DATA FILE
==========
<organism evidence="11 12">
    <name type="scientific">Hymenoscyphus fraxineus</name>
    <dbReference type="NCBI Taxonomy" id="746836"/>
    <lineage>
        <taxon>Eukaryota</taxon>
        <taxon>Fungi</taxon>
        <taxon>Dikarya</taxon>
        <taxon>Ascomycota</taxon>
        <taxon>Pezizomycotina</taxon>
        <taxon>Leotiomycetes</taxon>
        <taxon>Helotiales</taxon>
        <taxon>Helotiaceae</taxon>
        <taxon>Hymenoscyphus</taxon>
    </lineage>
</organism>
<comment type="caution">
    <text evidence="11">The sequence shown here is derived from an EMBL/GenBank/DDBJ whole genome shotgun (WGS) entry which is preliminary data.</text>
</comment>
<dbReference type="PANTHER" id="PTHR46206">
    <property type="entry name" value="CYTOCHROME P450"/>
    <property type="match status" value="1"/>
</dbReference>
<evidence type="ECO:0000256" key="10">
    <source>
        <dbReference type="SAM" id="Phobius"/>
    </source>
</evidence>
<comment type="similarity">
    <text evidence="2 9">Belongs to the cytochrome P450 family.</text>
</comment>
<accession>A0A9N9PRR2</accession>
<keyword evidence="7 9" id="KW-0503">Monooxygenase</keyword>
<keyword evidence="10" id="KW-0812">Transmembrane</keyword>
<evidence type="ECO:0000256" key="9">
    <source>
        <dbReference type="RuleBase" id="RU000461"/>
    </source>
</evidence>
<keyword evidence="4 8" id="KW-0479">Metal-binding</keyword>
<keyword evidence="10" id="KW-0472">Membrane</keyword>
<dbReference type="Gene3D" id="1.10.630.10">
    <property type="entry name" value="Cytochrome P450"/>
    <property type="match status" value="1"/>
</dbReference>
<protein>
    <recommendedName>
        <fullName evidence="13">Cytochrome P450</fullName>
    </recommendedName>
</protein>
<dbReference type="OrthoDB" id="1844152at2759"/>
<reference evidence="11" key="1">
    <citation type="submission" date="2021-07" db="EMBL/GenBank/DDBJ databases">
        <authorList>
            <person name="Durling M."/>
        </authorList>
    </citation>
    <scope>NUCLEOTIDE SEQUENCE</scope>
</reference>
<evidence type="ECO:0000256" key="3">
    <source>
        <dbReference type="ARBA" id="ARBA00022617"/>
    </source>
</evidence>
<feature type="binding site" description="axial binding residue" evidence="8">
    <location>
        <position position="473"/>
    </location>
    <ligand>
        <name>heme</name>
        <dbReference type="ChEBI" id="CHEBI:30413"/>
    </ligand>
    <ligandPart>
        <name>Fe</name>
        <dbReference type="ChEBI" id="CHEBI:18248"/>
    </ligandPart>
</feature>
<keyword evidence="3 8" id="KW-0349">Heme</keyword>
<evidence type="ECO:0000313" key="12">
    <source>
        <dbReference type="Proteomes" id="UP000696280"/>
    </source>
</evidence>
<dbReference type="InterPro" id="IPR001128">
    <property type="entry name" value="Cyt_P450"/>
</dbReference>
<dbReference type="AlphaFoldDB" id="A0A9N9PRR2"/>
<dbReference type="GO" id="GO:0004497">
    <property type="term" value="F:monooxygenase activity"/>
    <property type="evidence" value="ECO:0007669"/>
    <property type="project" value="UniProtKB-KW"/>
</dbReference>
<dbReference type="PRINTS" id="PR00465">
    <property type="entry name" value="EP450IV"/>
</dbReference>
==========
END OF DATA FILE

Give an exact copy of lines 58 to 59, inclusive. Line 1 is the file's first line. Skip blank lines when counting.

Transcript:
</reference>
<evidence type="ECO:0000256" key="3">